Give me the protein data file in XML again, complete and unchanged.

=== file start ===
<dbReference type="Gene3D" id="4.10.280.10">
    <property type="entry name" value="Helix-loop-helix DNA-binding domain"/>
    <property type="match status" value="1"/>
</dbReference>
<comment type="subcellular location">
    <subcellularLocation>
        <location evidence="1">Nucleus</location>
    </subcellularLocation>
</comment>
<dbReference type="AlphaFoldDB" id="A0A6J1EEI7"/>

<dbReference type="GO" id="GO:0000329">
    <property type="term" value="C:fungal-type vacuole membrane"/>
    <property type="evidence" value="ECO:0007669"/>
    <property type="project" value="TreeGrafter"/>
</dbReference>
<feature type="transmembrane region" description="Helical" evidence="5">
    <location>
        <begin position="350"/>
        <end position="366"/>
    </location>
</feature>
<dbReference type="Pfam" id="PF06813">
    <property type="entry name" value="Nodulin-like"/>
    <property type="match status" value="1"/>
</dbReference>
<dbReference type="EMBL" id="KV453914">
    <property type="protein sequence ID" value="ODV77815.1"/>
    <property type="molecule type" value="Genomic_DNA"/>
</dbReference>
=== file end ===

<dbReference type="Gene3D" id="4.10.280.10">
    <property type="entry name" value="Helix-loop-helix DNA-binding domain"/>
    <property type="match status" value="1"/>
</dbReference>
<comment type="subcellular location">
    <subcellularLocation>
        <location evidence="1">Nucleus</location>
    </subcellularLocation>
</comment>
<dbReference type="AlphaFoldDB" id="A0A6J1EEI7"/>

<dbReference type="GO" id="GO:0000329">
    <property type="term" value="C:fungal-type vacuole membrane"/>
    <property type="evidence" value="ECO:0007669"/>
    <property type="project" value="TreeGrafter"/>
</dbReference>
<feature type="transmembrane region" description="Helical" evidence="5">
    <location>
        <begin position="350"/>
        <end position="366"/>
    </location>
</feature>
<dbReference type="Pfam" id="PF06813">
    <property type="entry name" value="Nodulin-like"/>
    <property type="match status" value="1"/>
</dbReference>
<dbReference type="EMBL" id="KV453914">
    <property type="protein sequence ID" value="ODV77815.1"/>
    <property type="molecule type" value="Genomic_DNA"/>
</dbReference>